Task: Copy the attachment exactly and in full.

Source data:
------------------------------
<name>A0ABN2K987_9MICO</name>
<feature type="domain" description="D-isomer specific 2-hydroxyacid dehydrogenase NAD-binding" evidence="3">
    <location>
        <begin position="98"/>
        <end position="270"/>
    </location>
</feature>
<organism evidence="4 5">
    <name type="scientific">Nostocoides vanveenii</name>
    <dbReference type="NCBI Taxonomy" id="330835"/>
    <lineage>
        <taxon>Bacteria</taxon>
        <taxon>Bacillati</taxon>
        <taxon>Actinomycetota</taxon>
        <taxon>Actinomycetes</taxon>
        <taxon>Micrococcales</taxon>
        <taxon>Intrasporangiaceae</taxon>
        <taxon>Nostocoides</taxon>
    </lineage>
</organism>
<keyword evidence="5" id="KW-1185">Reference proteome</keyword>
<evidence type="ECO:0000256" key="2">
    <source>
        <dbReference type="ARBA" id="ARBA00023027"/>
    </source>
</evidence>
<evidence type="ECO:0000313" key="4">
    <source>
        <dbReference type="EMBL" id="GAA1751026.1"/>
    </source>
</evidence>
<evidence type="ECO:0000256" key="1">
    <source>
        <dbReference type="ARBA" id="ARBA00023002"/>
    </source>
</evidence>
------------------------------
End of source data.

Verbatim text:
<name>A0ABN2K987_9MICO</name>
<feature type="domain" description="D-isomer specific 2-hydroxyacid dehydrogenase NAD-binding" evidence="3">
    <location>
        <begin position="98"/>
        <end position="270"/>
    </location>
</feature>
<organism evidence="4 5">
    <name type="scientific">Nostocoides vanveenii</name>
    <dbReference type="NCBI Taxonomy" id="330835"/>
    <lineage>
        <taxon>Bacteria</taxon>
        <taxon>Bacillati</taxon>
        <taxon>Actinomycetota</taxon>
        <taxon>Actinomycetes</taxon>
        <taxon>Micrococcales</taxon>
        <taxon>Intrasporangiaceae</taxon>
        <taxon>Nostocoides</taxon>
    </lineage>
</organism>
<keyword evidence="5" id="KW-1185">Reference proteome</keyword>
<evidence type="ECO:0000256" key="2">
    <source>
        <dbReference type="ARBA" id="ARBA00023027"/>
    </source>
</evidence>
<evidence type="ECO:0000313" key="4">
    <source>
        <dbReference type="EMBL" id="GAA1751026.1"/>
    </source>
</evidence>
<evidence type="ECO:0000256" key="1">
    <source>
        <dbReference type="ARBA" id="ARBA00023002"/>
    </source>
</evidence>